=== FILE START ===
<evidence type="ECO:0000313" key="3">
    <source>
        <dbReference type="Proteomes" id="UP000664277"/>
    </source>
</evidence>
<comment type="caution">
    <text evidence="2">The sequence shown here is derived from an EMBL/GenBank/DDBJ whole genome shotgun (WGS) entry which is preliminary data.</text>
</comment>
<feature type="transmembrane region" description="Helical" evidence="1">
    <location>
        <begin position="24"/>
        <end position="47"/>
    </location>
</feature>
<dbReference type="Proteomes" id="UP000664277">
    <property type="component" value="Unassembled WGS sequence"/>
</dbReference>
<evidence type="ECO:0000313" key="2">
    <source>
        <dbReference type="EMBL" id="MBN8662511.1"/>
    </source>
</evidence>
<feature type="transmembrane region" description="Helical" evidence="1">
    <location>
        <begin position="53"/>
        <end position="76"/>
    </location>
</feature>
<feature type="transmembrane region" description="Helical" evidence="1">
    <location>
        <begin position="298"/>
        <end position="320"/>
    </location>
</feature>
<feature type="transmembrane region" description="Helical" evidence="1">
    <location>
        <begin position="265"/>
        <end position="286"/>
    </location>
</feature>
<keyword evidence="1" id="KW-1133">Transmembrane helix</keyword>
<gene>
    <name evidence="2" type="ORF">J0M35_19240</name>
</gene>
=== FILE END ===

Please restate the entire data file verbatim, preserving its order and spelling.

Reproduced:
<evidence type="ECO:0000313" key="3">
    <source>
        <dbReference type="Proteomes" id="UP000664277"/>
    </source>
</evidence>
<comment type="caution">
    <text evidence="2">The sequence shown here is derived from an EMBL/GenBank/DDBJ whole genome shotgun (WGS) entry which is preliminary data.</text>
</comment>
<feature type="transmembrane region" description="Helical" evidence="1">
    <location>
        <begin position="24"/>
        <end position="47"/>
    </location>
</feature>
<dbReference type="Proteomes" id="UP000664277">
    <property type="component" value="Unassembled WGS sequence"/>
</dbReference>
<evidence type="ECO:0000313" key="2">
    <source>
        <dbReference type="EMBL" id="MBN8662511.1"/>
    </source>
</evidence>
<feature type="transmembrane region" description="Helical" evidence="1">
    <location>
        <begin position="53"/>
        <end position="76"/>
    </location>
</feature>
<feature type="transmembrane region" description="Helical" evidence="1">
    <location>
        <begin position="298"/>
        <end position="320"/>
    </location>
</feature>
<feature type="transmembrane region" description="Helical" evidence="1">
    <location>
        <begin position="265"/>
        <end position="286"/>
    </location>
</feature>
<keyword evidence="1" id="KW-1133">Transmembrane helix</keyword>
<gene>
    <name evidence="2" type="ORF">J0M35_19240</name>
</gene>